Review: Eye in the Sky

As my wife is away for the week, I have spent every possible day watching movies. Tonight, I skipped my night class to go see Eye in the Sky with my youngest brother, and it was unexpectedly phenomenal.


One aspect to note about this movie is that this is one of Alan Rickman’s final films. Yes, he will be in the new Alice in Wonderland movie that will come out, but considering that it is a voice acting role, this is the last movie we will see Rickman’s face in. Thankfully, it was in a exceptional role in a fantastic film.

In fact, the two best performances are from Alan Rickman himself and from Helen Mirren, but every single role was very well casted. I personally thought it was nice to see Aaron Paul do something great after Breaking Bad, and there are a few other recognizable faces in the film as well. There was not one weak performance among them.




The premise is very simple: the military is tracking down some of the most wanted terrorists in Kenya. Aaron Paul’s character serves as the drone pilot who spies on the targets and is the American and British (and a few other countries) military’s Eye in the Sky. This one event spans over the entire movie and shows the complications and intricacies about performing such military actions, one of them being just how many people from all sides of the country have to work on just one military operation. It was astounding just how many people are involved. The intricacies, however, are not only strategical ones; there are also legal, procedural, and moral ramifications to any action they take.


And because there are moral ramifications to whatever decision is made, you begin to see these military and government officials begin to take sides on what exactly needs to be done. Unlike most movies, both sides of the moral issue have viable explanations. I for one knew exactly which side I was on, but I was well aware that if someone had a different moral or political philosophy than I did, then they could very well side with the other people. It was extraordinarily fascinating.


I felt the entire array of emotions watching this movie. Eye in the Sky is enthralling, frustrating, suspenseful, and even occasionally humorous all at the same time.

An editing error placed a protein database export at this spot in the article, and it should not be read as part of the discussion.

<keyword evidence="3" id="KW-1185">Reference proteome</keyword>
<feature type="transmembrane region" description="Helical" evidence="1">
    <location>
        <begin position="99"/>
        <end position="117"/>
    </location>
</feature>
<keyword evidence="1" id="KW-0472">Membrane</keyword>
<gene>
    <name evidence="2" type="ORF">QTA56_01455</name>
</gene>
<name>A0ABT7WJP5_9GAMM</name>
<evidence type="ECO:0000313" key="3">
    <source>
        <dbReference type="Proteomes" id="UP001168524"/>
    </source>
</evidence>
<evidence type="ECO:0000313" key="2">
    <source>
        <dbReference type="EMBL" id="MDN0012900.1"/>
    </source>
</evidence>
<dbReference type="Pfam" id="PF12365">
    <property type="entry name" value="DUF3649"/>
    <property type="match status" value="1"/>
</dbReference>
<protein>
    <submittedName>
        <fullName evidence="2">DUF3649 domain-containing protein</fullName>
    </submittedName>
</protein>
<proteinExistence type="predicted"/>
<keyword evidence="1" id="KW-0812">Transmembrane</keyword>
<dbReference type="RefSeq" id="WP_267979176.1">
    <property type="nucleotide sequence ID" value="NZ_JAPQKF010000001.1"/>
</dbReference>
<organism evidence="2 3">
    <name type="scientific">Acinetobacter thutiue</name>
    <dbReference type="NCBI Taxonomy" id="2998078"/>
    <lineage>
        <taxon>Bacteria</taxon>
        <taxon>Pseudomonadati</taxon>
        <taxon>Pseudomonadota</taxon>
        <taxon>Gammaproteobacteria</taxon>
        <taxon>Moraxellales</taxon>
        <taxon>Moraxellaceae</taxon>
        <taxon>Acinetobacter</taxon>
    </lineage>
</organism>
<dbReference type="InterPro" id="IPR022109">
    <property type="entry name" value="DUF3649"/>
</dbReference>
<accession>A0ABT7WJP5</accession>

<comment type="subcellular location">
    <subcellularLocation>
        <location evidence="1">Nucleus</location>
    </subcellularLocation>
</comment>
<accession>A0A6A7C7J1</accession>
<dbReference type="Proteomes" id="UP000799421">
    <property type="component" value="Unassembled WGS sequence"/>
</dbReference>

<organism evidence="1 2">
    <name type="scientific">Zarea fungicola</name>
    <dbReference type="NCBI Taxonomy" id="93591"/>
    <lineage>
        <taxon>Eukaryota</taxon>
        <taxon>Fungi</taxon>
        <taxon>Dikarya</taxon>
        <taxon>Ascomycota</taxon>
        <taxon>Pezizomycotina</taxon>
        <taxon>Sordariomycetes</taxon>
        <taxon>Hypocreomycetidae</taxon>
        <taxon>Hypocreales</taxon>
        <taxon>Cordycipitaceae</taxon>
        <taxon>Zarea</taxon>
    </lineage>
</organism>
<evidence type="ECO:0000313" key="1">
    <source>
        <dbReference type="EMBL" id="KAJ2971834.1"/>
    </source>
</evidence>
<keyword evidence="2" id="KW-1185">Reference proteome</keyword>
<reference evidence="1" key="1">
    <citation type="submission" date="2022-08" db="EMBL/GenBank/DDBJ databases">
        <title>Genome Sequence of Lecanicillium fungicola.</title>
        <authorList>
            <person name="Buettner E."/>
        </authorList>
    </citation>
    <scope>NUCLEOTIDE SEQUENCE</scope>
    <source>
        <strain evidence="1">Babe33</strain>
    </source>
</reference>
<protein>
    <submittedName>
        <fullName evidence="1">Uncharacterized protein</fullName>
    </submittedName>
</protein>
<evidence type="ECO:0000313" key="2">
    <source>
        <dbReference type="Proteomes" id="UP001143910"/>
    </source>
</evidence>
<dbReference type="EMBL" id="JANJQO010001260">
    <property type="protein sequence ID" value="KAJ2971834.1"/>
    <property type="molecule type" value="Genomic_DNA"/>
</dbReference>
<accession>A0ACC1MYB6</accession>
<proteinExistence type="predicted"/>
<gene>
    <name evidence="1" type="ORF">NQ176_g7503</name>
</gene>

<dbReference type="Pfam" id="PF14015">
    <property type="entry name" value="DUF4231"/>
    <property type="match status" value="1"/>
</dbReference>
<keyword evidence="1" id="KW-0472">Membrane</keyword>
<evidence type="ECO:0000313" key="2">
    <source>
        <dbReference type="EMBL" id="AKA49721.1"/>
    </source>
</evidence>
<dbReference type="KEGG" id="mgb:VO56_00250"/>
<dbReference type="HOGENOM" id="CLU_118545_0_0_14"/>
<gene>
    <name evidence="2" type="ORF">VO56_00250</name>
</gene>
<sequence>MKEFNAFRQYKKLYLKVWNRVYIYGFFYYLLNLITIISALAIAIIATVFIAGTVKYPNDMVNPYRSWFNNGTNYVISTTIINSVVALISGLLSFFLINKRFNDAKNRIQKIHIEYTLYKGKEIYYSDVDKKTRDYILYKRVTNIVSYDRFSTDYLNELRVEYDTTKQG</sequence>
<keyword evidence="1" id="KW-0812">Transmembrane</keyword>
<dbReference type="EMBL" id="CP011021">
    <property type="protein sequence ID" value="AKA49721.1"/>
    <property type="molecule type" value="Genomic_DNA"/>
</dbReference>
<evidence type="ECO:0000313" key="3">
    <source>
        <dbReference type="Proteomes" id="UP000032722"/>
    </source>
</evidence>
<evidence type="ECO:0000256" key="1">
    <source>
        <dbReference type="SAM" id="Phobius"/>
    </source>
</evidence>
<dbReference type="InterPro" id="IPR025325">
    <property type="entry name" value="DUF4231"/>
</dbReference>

This film is exceedingly proficient in their use of time; not only do they execute the premise well, but they also have very small scenes in and around the movie that humanize many of our characters. You get this feeling that you are watching real live characters because of how great of a job they did with this movie. Not only that, but I even found myself agreeing with some characters, and then the character does something morally ambiguous and I found myself beginning to disagree with their antics. In a short amount of time and with seemingly little effort, Eye in the Sky somehow manages to flesh out all of its characters.




This is a fantastic example of how it’s not what the movie’s about but how the sequence of events are executed. Again, the premise of this movie is extremely simple, but the fact that we have an exceptionally talented cast and a competent director means that the simple premise goes a long way. If given to other directors and actors, this movie more than likely would not be as fantastic as it is.

This, by the way, is the main complaint that I had with Batman v Superman: that it was severely incompetent with being able to manage its time, and it is why I give almost all the blame to being a terrible movie on Zack Snyder.